One night, in desperation, I made a long list of concepts that I wanted to reflect in V, moving from one to another with a rapid free-association that would make any good psychiatrist reach for the emergency cord. The list was something as follows:For many writers, “concepts” might be themes or emotions. For others, they might be imagined scenes, or memories. For others, they might be questions about real people and their decisions. And so on.
Orwell. Huxley. Thomas Disch. Judge Dredd. Harlan Ellison’s “‘Repent, Harlequin!‘ Said the Ticktockman.” “Catman” and “Prowler in the City at the Edge of the World” by the same author. Vincent Price’s Dr. Phibes and Theatre of Blood. David Bowie. The Shadow. Nightraven. Batman. Fahrenheit 451. The writings of the New Worlds school of science fiction. Max Ernst’s painting “Europe After the Rains.” Thomas Pynchon. The atmosphere of British Second World War films. The Prisoner. Robin Hood. Dick Turpin...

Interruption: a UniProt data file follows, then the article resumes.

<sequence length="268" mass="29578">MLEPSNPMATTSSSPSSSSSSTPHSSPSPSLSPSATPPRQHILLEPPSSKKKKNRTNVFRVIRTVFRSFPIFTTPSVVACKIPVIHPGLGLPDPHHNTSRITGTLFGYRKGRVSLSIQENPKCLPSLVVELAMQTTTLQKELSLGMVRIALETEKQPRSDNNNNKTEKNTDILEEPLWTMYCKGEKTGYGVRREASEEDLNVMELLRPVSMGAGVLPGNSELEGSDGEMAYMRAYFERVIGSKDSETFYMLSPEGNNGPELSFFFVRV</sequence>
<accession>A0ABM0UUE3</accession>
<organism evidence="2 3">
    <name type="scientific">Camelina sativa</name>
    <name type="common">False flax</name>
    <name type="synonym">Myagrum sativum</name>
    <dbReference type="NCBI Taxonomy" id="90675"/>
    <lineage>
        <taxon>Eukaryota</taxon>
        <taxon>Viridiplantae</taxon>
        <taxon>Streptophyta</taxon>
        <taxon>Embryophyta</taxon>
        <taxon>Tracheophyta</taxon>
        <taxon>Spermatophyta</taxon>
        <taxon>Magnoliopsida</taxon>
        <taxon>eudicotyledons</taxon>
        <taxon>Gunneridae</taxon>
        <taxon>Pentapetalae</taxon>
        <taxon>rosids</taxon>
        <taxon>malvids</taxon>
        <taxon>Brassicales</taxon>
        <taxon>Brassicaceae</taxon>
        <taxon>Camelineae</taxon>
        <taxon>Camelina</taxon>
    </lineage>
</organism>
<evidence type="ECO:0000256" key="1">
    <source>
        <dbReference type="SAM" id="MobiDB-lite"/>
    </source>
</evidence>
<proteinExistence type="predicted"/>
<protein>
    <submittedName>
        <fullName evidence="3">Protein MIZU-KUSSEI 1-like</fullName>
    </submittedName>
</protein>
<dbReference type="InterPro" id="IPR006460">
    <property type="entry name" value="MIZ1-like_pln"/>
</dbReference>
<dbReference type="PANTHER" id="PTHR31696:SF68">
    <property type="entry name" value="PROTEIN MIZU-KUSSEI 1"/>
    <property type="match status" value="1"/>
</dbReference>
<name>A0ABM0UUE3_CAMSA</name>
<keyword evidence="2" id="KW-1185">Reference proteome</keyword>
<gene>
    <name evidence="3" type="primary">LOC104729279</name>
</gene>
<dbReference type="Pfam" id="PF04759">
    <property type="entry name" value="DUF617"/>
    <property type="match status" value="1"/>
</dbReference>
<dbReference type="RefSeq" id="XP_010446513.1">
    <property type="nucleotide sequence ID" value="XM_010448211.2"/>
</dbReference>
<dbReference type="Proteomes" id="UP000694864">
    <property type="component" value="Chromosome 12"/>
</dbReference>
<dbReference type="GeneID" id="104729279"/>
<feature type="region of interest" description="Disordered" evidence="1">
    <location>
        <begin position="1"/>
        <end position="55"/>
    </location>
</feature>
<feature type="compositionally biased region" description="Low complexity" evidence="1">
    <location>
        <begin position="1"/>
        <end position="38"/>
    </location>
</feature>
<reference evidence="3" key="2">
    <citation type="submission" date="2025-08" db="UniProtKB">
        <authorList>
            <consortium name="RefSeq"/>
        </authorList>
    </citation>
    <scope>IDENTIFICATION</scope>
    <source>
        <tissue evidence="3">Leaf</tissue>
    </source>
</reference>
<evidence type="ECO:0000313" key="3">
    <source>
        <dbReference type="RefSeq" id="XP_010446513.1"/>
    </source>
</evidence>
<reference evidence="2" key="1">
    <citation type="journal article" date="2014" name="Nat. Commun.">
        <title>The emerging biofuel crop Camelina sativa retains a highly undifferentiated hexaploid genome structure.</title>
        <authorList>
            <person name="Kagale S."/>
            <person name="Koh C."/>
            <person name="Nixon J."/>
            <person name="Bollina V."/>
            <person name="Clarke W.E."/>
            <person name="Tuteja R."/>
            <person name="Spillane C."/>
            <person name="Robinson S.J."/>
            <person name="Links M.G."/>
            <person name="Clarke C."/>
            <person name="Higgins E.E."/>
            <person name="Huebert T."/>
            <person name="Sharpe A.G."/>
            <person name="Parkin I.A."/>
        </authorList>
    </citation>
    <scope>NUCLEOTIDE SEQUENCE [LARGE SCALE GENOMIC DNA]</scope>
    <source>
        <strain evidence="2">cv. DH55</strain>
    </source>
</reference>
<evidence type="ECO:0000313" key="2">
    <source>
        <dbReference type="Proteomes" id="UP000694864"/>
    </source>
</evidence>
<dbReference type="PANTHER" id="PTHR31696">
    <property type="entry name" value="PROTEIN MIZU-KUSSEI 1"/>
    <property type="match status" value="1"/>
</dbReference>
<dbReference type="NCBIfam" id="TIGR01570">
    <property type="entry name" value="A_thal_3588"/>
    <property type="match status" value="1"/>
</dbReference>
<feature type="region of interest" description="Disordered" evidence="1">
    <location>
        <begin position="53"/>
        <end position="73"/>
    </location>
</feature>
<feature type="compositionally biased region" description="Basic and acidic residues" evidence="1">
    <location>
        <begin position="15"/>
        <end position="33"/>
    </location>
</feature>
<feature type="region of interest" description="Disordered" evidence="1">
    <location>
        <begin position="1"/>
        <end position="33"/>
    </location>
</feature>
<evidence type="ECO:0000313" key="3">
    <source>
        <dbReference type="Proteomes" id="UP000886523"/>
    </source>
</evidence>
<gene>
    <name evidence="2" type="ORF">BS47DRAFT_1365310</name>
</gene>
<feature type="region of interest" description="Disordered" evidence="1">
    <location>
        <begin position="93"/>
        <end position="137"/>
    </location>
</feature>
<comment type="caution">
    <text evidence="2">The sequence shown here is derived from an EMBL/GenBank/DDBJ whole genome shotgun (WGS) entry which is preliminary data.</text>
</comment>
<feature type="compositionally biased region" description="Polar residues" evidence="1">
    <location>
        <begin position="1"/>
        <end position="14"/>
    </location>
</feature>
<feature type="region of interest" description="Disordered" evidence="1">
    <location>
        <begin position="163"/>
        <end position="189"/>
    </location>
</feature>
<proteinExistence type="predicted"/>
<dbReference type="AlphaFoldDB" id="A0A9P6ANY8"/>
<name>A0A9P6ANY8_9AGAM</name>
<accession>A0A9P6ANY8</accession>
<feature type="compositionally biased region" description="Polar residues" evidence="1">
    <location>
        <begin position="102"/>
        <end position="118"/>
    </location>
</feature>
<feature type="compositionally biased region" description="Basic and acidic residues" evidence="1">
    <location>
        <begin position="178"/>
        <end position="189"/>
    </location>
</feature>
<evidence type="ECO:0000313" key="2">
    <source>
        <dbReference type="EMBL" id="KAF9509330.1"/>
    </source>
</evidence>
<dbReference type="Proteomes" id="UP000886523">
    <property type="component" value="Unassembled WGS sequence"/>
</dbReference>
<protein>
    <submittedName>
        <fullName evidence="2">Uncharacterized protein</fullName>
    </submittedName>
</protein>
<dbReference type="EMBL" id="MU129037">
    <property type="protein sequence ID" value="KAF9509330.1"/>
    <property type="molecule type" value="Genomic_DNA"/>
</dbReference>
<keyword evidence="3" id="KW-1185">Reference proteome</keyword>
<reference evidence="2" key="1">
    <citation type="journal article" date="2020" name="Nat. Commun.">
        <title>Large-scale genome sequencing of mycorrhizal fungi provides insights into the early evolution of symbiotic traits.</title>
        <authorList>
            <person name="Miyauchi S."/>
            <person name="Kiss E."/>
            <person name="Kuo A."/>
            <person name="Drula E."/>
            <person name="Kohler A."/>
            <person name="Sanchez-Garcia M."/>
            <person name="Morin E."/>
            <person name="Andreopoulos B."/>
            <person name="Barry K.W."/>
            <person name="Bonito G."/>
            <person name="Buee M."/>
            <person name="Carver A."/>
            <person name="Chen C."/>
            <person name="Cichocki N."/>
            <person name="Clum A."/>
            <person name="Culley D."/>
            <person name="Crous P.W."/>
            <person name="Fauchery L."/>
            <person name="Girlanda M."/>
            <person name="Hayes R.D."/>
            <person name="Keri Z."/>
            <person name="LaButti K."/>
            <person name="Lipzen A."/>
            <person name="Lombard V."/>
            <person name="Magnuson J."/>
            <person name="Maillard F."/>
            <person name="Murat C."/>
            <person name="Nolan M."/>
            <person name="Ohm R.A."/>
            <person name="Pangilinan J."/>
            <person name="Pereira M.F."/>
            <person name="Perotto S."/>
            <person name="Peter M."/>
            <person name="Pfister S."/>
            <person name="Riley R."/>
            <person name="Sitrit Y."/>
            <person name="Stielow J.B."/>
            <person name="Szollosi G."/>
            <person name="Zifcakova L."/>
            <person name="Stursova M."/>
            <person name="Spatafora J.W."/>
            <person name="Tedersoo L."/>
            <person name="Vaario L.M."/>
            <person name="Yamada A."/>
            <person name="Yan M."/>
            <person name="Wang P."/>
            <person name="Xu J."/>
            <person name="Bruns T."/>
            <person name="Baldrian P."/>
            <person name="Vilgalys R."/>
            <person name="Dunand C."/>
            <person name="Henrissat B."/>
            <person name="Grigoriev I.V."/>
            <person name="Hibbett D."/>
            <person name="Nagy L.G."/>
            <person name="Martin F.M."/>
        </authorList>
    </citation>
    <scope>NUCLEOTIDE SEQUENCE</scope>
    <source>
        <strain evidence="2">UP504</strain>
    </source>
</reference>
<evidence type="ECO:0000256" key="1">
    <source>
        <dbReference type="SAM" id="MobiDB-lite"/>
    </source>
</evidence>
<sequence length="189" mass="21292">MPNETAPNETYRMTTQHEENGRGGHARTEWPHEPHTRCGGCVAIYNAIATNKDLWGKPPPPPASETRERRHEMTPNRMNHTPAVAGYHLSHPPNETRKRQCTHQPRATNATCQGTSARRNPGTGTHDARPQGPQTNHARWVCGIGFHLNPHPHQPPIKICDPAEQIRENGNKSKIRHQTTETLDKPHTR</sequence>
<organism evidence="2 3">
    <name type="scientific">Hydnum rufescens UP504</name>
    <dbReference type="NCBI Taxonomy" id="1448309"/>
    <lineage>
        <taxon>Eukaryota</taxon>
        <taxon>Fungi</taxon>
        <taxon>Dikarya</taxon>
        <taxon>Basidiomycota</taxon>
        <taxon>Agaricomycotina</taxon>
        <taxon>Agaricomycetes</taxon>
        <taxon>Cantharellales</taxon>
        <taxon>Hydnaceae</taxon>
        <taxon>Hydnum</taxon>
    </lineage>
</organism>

But for Moore, the “concepts that I wanted to reflect” were the work of previous storytellers and performers. Even in a work of protest about the direction of British politics, he was thinking about science fiction, comics, and old movies.
No wonder Douglas Wolk writes in Reading Comics that “Virtually every comic Moore has written is inspired by some kind of pop-culture source of the past that he can elaborate and improve on.” In fact, Wolk listed V for Vendetta among the few “totally original major creations in [Moore’s] bibliography” (along with “A Small Killing, the never-finished Ballad of Halo Jones, the never-finished Big Numbers”). But that might be because Moore cast a wider net for “concepts that I wanted to reflect.”